Anyway, sorry for the continued derail, but when it comes to Unforgiven I do go on.
posted by Bonzai at 9:04 AM on July 11, 2008 [4 favorites]


Funny how nobody here has mentioned

Funny how nobody thinks

Funny how you assume a whole hell of a lot. Of course Eastwood's "shut his face" remarks were rude and unprofessional: who would deny this? No one here is making apologies for Eastwood's rudeness, but rather pointing out how silly Lee's initial remarks about the Iwo Jima films are.
posted by ornate insect at 9:07 AM on July 11, 2008


Americans romanticize violence, I think the kid was their representative.

Indeed. Contrast this part of the story with the often overlooked sub-plot involving the Richard Harris character, English Bob, and the pulp fiction writer, W.W. Beauchamp. When English Bob turns out not to be the amazing gunfighter of the writer's imagination, the writer moves on to adoration of Little Bill. And then he moves on to romanticizing William Munny ("Who did you kill first???"). Some people don't get it. Some people will never get it.
posted by Cool Papa Bell at 9:47 AM on July 11, 2008


We need to stop using popular culture for squabbles about history. Films are make-believe; history is real.

Much of society accesses history largely through films alone. For many, popular culture is all culture. To pretend that popular culture exists outside of the realm in which 'squabbles about history' play out is to exclude much of the relevant population from forming and understanding history that is their own. How many Americans derive their understanding of major events in their history from popular culture or other forms of mythology?

Also, history consists of much 'make-believe' as well and is only as 'real' as those who believe it choose.
posted by Shakeer at 10:12 AM on July 11, 2008


Hey, I think both what you and Cool Papa Bell are saying is totally valid. The movie is a rich one and there's a whole lot of stuff there; that's part of what makes Unforgiven so great.

Still, as great as it is, the fact that it ends with - hope I'm not spoiling anything here - this bumbing pig farmer blowing an unarmed man away with a shotgun, and everybody eats it up with a spoon, is troubling, is it not? Indeed, I think that's what elevates Unforgiven into classic status, that rub of grit between reality and ideals.

Aside: Personally, I think America (ahem) likes to think it's the Kid, but it's really Munny. The Kid had no real experience with violence, remember; Munny just keeps coming back to it. The sheer inevitably of it, the gut-rightness of it, is very powerful.
posted by stinkycheese at 10:16 AM on July 11, 2008


spock: Harder to imagine Eastwood saying such a thing to Kenneth Branaugh or Woody Allen, even if they had made a critical remark about one of Eastwood's films, isn't it?

Umm ... no. Not really.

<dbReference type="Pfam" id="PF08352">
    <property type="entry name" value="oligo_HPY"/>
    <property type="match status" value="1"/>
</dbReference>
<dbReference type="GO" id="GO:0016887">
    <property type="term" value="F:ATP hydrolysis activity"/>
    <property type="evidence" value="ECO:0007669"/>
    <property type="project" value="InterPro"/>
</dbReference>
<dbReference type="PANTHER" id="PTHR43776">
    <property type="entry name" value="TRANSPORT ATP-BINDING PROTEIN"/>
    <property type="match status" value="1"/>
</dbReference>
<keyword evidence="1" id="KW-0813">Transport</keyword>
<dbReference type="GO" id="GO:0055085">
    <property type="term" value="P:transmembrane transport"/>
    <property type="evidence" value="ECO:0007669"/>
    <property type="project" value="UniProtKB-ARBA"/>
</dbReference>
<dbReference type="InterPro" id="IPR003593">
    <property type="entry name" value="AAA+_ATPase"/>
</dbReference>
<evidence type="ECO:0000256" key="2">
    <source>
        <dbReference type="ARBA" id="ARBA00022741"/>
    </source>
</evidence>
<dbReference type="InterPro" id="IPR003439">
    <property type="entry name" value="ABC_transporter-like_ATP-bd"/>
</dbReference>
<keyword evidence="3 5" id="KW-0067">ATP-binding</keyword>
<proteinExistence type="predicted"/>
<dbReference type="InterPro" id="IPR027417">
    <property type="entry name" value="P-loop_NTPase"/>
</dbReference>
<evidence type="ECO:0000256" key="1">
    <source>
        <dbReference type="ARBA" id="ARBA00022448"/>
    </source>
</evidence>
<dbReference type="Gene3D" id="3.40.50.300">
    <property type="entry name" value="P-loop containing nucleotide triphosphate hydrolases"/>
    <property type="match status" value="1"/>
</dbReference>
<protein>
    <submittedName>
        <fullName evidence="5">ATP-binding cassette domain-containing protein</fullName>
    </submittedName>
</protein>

I suspect Eastwood would hammer Rachel Ray if she called him out at a Cannes press conference and intimated that the alleged neglect was a conscious desire to denigrate blacks ("That was his version: the negro soldier did not exist.").
posted by RavinDave at 10:55 AM on July 11, 2008


For many, popular culture is all culture.

Is this a good thing? It's exactly what gave us Ronald Reagan, fake journalism, and helped American civics degrade to the level of American Idol. The answer is not more or better movies and television, it's to get us all more engaged with (i.e. reading, talking and thinking about) real history and the real world. To turn to Hollywood or Madison Avenue to do our history for us is pathetic, and is asking to be let down every time.

To pretend that popular culture exists outside of the realm in which 'squabbles about history' play out

I'm not pretending this; I'm arguing that if people lose the ability to separate fiction (Eastwood's films are fiction) from nonfiction/real history, and expect movies and television to reflect their history for them, the result is total Orwellian disaster. A movie director has an obligation to his or her fictional muse. A movie company is motivated by profit. The irony here is that the only reason Eastwood's Iwo Jima films got made at all--amid the crass commercialism of Hollywood--is because he's respected enough to pursue his muse. I believe they tanked at the Box Office.

As a society we can either abandon history and politics entirely and choose to live in a hyper-mediated bubble, and continue to indulge our predilection for fantasy over reality, or we can step back from the infotainment media-sphere and engage with the real world.
posted by ornate insect at 10:58 AM on July 11, 2008


Eastwood's Iwo Jima movies came out in October 2006 and January 2007. Lee started complaining about them in May 2008. So he waited 17-19 months before deciding to make these complaints. I don't think it's a coincidence that he has a film about black WWII soldiers coming out soon.

Further, while Eastwood's retort wasn't exactly gentlemanly, I have to wonder at what point you can just stop being gentlemanly and tell a troll to STFU. If someone on metafilter put together a well-rounded, multi-linked post about Iwo Jima, and someone commented that they didn't put enough links about the African-American contribution in the OP, I would imagine that the response of most people here would generally fall somewhere between "If you would like to post about that topic yourself, please feel free to do so" and "Don't feed the troll."

That Mr. Eastwood did in fact feed the troll is not good, even if one wants to argue that Eastwood has been around the block and is a man of generally respectable work and therefore thought that he deserved a little more respect than that. However, I think Lee's response ("We're not on a plantation") is infinitely more telling. "Your movies are racist!" "Shut up, troll." "You just said that because I'm black and you think I'm your slave!"

Well, no. He said it because Lee accused him of being something vile, due to the absence of something Lee would like to see. The fact that Lee thinks Eastwood is ordering him around like a slave simply because Eastwood is not willing to accept direct insults speaks volumes.
posted by nushustu at 11:51 AM on July 11, 2008 [1 favorite]


In summation:

Spike Lee, while sometimes brilliant, is an opportunistic dick.

Clint Eastwood, while a talent of epic proportions, is old and grumpy.
posted by tkchrist at 5:52 PM on July 11, 2008


Solution: cast the pair in a buddy cop movie. They can squabble over driving music and Spike can show Clint how to use the "goddamn Japanese talking map" before he riddles it with hot lead.
posted by kid ichorous at 8:24 PM on July 11, 2008 [2 favorites]